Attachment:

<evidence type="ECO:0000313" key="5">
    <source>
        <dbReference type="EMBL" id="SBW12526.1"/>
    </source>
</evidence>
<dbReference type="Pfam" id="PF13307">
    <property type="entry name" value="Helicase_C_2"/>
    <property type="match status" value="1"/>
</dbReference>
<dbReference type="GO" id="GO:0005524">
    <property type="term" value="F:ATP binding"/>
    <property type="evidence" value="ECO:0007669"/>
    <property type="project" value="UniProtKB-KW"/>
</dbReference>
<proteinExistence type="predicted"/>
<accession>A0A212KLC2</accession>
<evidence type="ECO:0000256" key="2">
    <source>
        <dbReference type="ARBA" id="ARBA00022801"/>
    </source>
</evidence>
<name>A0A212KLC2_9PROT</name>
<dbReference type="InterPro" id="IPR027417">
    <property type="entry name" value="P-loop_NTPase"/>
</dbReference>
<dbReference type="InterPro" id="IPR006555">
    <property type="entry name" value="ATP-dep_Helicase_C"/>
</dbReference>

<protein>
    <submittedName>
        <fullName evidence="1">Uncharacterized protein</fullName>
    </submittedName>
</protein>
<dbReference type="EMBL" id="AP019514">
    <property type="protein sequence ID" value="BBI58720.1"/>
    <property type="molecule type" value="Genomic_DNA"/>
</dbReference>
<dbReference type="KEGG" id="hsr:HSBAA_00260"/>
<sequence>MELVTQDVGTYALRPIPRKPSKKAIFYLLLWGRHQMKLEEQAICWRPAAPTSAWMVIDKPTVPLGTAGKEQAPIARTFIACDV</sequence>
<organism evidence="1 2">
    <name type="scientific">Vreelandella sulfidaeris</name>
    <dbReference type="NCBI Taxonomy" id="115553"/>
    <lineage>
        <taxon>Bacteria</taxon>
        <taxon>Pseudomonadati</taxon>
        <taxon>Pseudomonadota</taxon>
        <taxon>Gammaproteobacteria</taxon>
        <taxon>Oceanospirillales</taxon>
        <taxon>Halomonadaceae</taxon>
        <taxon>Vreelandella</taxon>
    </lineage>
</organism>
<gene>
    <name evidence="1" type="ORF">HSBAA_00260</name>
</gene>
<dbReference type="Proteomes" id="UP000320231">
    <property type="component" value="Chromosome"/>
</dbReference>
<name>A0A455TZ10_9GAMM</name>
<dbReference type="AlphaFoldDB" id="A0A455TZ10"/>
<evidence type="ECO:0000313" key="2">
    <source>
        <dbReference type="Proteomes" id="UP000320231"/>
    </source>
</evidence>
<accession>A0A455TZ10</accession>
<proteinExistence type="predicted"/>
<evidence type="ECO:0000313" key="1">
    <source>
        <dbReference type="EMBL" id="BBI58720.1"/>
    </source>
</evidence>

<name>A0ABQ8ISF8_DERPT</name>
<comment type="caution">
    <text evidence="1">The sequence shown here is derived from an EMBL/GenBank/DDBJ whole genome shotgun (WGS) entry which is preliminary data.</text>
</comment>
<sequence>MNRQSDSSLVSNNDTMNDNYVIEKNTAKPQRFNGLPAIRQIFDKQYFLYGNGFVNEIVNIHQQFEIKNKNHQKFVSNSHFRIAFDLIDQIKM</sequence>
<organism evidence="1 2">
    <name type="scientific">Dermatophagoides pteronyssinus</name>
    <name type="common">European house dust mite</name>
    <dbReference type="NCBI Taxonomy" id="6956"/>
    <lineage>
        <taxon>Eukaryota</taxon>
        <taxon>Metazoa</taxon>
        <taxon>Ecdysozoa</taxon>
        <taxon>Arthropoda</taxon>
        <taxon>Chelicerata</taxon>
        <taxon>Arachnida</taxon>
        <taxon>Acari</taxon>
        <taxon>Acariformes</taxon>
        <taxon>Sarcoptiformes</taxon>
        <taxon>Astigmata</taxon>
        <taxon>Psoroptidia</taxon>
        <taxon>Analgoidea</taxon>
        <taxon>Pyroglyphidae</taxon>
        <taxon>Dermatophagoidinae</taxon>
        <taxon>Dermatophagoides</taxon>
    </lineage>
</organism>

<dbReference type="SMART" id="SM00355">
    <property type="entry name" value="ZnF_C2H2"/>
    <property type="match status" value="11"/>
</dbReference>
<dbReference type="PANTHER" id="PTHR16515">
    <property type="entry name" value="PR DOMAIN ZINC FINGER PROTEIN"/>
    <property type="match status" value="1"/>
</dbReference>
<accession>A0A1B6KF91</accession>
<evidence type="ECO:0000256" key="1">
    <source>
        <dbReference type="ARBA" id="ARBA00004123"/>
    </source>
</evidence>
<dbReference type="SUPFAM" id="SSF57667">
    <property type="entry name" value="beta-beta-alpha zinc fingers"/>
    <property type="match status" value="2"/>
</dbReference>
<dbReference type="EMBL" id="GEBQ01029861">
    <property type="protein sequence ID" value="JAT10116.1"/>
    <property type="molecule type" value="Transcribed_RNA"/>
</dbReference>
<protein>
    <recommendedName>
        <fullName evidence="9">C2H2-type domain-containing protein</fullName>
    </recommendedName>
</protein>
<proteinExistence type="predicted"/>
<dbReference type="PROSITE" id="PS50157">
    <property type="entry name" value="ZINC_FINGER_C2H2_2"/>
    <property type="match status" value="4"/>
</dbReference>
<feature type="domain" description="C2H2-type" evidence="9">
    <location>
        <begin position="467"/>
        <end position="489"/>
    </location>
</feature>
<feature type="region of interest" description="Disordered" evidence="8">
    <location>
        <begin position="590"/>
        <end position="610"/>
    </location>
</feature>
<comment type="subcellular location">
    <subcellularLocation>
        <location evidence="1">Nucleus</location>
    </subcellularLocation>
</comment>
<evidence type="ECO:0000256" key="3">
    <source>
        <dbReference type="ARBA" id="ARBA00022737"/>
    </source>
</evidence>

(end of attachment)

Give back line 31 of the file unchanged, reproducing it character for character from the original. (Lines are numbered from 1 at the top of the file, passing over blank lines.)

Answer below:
        <fullName evidence="1">Uncharacterized protein</fullName>